U.S fermentation fetishist and author, Sandor Katz, chats to bmag about growing popularity for fermented cuisine and the nutritional benefits.

Sandor Katz Q&A

For those who aren’t aware of the methods, please explain fermented cuisine:

Fermented foods and beverages are those transformed by the action of microorganisms. Some of our most celebrated delicacies, and some of our most common staples are fermented, including bread, cheese, cured meats, beer, wine, coffee, chocolate, vinegar and more.

What are the nutritional benefits of eating these foods?

Fermented foods are so varied that it is impossible to generalise their nutritional benefits, but the process of fermentation transforms nutrients in some general ways.

First, it predigests nutrients, making many dense compound nutrients that it can be difficult to digest into simpler more easily bioavailable forms.

Second, it breaks down certain compounds in foods that can be toxic, removing toxicity.

Third, the process enhances B-vitamin values in foods and contributes unique micronutrients, some of which have been found to have great therapeutic benefit.

Finally, certain ferments (which we will be focusing on in the workshops) have live bacterial cultures intact that are probiotic and can help to replenish and diversify bacterial populations in our intestines.

I consider these live cultures, which can improve digestion, nutrient assimilation, and immune function, to be the most profound nutritional benefit of fermentation.

What are some common fermented products consumers can already buy in Australia?

Many of our most basic daily staples are products of fermentation. Some examples of live culture foods that are commercially available are sauerkraut, kimchi and other fermented vegetables (if they have not been heat processed for greater shelf stability), yoghurt, kombucha, and miso.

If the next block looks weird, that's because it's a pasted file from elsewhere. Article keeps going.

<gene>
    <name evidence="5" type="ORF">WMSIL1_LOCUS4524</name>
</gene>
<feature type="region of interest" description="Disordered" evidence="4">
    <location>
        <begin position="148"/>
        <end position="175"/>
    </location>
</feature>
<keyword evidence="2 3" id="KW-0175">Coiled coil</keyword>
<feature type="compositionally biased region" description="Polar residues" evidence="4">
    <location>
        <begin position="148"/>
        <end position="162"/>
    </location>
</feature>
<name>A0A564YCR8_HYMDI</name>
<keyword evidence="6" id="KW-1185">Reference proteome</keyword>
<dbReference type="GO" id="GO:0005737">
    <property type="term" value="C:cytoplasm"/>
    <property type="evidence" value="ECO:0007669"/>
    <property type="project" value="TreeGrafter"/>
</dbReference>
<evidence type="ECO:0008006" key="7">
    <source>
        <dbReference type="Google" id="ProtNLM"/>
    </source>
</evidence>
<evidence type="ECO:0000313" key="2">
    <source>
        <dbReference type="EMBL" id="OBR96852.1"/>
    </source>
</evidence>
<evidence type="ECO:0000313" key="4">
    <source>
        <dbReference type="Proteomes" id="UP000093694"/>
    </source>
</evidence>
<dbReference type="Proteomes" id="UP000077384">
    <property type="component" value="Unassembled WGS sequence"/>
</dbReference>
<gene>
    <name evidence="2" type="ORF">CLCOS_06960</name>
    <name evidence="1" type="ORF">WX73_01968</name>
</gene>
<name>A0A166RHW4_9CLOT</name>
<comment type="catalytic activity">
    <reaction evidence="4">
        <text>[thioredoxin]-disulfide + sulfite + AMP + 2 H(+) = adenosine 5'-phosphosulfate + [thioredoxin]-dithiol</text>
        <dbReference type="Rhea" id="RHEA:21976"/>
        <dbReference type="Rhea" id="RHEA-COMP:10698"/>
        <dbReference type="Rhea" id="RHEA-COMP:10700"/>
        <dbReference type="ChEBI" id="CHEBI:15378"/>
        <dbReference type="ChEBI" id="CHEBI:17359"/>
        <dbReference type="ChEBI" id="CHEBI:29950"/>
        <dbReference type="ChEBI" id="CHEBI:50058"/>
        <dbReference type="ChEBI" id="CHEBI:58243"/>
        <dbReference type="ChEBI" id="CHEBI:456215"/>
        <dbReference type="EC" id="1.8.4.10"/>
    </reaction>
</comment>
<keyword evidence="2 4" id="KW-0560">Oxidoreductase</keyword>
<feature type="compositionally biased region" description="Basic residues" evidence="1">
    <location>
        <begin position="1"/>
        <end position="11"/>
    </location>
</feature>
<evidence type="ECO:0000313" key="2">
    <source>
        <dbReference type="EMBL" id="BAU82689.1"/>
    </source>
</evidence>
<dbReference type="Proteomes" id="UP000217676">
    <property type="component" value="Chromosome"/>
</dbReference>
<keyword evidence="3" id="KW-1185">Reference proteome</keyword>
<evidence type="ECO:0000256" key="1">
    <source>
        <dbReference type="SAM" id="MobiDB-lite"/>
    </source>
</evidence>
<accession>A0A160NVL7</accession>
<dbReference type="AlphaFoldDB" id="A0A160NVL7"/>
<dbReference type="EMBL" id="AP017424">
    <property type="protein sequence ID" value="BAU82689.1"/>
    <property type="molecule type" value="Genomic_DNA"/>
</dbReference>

Are there any risks involved, and if so, what?

Fermentation is extremely safe and has been used throughout history as a strategy for food safety. That said, it is important to understand the parameters for safe and effective fermentation, and in terms of eating them, like anything, moderation and diversity is appropriate.

How did you first come to experimenting with fermentation?

I’ve always love fermented foods, but it was when I started gardening, when I got started in a practice of fermentation. I was faced with a fleeting overabundance of cabbage, and turned to fermentation–as our forbears did–as a strategy to preserve this abundance for later consumption.

What are your favourite foods to ferment?

I love to ferment vegetables, particularly radishes and turnips, because I typically have huge abundances of them and they are so delicious fermented. I love yoghurt and kefir, another style of fermented milk.

I love to make sourdough pancakes, generally savoury vegetable-cheese pancakes. Any food can be fermented, and many of the greatest delicacies around the world are products of fermentation.

What do you see for the future of fermentation in modern diets?

I think that because of the widespread use of chemicals that kill bacteria indiscriminately (antibiotic drugs, antibacterial cleaning products, chlorinated water) it has become more important for us than ever before to consciously replenish and diversify bacterial population in our intestines. We need live-culture ferments like never before.

 

Join Sandor in his workshop ‘The Art of Fermentation’ at the Brisbane Multicultural Arts Centre from February 7-9. Tickets and more details via website.